2 parts 63 minutes long.
This video was created as a "video" workshop to introduce new choreography
and to show how new choreography can be created. However, it can also be
used as a tape to workout with. It is about 63 minutes long and is separated
into three parts: a step routine with the bench horizontal to the screen, a
step routine with the bench vertical to the screen, and a flexible strength
It's basically Gin Miller on a wooden deck outside at a retreat home of hers,
chatting and giving out pointers throughout the workout. The tape can be
intermediate to intermediate-advanced depending on the step height used. The
choreography also starts out basic and quickly progresses to more complex
patterns. One thing I particularly liked was that the pace was not as fast
as some tapes are currently being done at, allowing for better form. It is
also a great tape to use if you want to start increasing the level of your
step. One caveat, this video is not for beginners. It is best for people
who have been stepping a while and know the terminology, and can modify a
workout to their level.
The stepping routine contains mostly athletic moves and blends movement on
the floor as well as the step, similar to AeroStep. I liked that the
choreography progressed quickly because usually drawn-out "learning"
processes tend to kill the longevity of a tape for me. In the first part the
warm-up is repeated throughout the process, which gives the first part an
interval feel but didn't interfere with me dropping out of my cardio rate
since I used an 8 inch platform. There is a break, where you don't have to
turn off the tape you just get some water and turn your step and march in
place and then the second part begins.
In the second half you learn a new routine, then she throws a new aspect in,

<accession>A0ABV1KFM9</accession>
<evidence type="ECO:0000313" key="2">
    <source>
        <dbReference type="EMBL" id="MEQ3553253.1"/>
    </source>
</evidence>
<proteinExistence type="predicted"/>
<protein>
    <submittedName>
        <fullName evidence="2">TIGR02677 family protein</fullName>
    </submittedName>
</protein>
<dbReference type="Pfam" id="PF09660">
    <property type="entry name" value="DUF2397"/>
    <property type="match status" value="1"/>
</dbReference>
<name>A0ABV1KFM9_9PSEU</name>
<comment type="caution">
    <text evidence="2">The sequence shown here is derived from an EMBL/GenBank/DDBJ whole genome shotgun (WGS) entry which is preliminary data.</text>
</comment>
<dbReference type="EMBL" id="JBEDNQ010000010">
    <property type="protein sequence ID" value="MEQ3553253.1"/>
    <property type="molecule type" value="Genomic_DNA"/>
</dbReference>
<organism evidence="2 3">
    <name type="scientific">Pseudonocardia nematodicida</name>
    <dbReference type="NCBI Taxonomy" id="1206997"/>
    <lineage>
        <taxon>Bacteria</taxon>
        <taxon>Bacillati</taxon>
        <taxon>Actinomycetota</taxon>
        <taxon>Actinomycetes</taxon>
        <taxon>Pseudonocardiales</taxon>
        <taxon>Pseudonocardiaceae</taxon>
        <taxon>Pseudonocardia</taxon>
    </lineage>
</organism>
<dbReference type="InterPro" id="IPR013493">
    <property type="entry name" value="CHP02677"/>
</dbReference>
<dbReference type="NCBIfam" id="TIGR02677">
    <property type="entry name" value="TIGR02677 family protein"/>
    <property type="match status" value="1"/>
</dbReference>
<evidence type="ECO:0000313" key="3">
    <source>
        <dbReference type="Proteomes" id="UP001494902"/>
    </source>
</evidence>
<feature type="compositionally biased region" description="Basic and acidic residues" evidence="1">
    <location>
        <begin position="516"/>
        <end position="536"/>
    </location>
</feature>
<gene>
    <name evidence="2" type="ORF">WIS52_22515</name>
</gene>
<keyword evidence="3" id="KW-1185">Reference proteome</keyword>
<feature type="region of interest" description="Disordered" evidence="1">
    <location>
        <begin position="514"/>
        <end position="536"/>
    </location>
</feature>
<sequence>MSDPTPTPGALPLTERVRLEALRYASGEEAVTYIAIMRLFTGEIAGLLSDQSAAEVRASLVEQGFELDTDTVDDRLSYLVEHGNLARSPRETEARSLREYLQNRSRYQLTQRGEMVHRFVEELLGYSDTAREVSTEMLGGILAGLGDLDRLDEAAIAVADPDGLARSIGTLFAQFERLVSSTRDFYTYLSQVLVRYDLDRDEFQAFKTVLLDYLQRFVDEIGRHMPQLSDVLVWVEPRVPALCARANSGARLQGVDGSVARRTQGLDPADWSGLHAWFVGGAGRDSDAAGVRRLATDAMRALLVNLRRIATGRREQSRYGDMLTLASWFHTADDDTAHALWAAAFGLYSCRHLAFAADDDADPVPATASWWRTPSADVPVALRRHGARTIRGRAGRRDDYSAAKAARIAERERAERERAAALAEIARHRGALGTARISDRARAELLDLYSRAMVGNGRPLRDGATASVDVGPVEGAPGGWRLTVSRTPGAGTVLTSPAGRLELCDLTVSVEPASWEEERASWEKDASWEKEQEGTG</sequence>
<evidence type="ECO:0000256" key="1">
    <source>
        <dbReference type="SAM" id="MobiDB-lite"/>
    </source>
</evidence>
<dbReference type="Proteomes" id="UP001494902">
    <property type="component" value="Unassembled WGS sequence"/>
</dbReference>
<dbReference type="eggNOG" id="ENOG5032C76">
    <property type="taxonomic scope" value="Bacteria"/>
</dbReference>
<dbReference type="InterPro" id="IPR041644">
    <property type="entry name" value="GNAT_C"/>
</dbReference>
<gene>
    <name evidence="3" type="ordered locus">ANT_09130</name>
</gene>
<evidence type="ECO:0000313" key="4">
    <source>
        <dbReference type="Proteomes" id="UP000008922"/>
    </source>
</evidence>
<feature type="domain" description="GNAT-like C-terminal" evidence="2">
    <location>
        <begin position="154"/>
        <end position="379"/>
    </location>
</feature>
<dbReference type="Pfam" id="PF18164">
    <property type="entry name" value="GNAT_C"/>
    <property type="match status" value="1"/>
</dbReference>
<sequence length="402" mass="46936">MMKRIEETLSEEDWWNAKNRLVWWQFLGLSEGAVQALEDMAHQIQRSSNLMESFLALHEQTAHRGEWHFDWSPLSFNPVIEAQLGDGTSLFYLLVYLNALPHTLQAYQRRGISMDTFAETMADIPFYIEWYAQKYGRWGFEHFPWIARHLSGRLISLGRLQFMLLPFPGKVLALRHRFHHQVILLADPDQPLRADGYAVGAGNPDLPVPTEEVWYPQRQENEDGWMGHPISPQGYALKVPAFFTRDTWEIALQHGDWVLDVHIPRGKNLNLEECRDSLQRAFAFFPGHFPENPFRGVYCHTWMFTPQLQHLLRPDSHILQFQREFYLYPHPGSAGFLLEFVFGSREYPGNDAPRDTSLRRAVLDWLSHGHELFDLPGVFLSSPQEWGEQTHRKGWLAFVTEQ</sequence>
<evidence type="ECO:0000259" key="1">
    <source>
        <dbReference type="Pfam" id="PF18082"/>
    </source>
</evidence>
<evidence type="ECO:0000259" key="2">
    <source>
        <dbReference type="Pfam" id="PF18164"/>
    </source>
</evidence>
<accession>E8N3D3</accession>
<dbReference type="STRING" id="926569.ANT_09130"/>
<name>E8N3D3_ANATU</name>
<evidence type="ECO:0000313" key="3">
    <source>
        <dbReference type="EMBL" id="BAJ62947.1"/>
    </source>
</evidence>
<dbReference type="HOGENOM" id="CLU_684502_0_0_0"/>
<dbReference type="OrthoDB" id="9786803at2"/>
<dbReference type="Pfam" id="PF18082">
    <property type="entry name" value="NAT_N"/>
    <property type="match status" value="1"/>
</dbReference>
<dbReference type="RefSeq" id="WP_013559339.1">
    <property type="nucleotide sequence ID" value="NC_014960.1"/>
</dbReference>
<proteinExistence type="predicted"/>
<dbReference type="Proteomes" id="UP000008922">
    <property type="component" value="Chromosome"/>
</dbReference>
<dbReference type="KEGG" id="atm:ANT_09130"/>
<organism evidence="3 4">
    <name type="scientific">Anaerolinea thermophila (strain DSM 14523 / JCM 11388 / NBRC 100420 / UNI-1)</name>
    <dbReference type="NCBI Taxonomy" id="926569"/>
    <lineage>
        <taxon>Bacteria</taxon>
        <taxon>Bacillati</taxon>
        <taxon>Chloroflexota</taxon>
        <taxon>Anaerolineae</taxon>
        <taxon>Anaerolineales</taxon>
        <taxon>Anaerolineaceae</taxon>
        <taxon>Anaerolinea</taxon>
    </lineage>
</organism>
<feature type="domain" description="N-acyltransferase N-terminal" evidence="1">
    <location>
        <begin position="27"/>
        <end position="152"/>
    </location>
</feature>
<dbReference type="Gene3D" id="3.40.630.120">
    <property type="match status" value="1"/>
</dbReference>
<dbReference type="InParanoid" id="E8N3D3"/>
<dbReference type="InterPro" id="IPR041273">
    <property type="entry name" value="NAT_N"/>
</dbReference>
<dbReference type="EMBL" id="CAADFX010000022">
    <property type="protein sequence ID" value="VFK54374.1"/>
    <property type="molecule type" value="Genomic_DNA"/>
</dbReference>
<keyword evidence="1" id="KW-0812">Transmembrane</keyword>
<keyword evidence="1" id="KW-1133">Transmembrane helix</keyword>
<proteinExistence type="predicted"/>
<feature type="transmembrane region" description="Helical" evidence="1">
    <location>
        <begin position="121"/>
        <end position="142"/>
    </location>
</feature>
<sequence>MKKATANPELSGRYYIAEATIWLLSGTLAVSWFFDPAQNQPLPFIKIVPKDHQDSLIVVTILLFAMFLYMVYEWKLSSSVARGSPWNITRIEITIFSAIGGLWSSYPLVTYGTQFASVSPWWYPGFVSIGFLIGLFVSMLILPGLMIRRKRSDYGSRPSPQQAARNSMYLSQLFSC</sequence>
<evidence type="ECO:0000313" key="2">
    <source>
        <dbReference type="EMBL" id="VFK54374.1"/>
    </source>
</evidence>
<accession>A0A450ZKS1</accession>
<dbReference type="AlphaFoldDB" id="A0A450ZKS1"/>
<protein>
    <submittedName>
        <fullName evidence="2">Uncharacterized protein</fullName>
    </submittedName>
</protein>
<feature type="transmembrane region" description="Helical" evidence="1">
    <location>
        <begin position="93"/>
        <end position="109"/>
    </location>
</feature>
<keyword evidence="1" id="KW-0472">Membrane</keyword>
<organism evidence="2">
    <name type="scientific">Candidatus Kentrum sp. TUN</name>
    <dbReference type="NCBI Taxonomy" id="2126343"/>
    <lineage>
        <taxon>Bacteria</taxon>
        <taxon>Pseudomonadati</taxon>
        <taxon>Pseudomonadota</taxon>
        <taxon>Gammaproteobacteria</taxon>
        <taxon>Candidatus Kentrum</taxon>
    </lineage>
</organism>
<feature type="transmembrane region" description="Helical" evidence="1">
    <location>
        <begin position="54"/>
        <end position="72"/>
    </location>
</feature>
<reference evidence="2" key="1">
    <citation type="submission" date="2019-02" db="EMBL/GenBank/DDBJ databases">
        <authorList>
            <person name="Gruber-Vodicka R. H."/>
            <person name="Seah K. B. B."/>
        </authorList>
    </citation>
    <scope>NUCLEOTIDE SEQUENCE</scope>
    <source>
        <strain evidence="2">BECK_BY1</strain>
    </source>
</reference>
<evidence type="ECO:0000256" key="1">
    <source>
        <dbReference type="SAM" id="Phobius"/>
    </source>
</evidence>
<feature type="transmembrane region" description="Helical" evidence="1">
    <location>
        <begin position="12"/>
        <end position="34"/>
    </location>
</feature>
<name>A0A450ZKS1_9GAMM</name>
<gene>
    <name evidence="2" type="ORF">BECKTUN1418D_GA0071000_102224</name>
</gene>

she decides on the fly to do the same choreography that was used on the
horizontal section on the vertical section. You get to go along with her to
try and work out the choreography to fit this angle. It was a nice seeing how
she came up with ideas, and also what ideas I came up with. If you are
looking for a routine without this kind of interruption, don't get this tape.
However, I find the "play-time" here really interesting. I was thinking
that you could take another tape that you have (about a 30 minute sequence)
and then redo it trying the step in a different direction and see what you
came up with. You then take this new pattern and blend it with the vertical
routine you started with.
The last part of this is a flexible strength cooldown, simple and nice. I
try to stretch more afterward as well. There's not a lot of stretching in
this so you just have to do this on your own.
I was surprised how much I enjoyed doing this tape. When I watched it the
first time I was noticing the bugs flying around the camera from time to
time, and the fact that you couldn't always see Gin's that well in the first
part due to the tree patterns that went across the area. When you do the
tape you are focusing on the routine and spending more time listening and you
can here Gin's humor come through even more. This tape also reminded me on
what a great cuer Gin Miller is. I hope that she does another tape for home
use too in the future.
Instructor comments: Gin Miller is one of the most "at-ease" instructors I've seen in
front of the camera. She is amazingly strong and has a great sense of
humor/comedy. (I sometimes wonder if she does stand-up comedy.) Her ability
to give instruction is amazing. I didn't feel lost during the tape no matter
how much she added.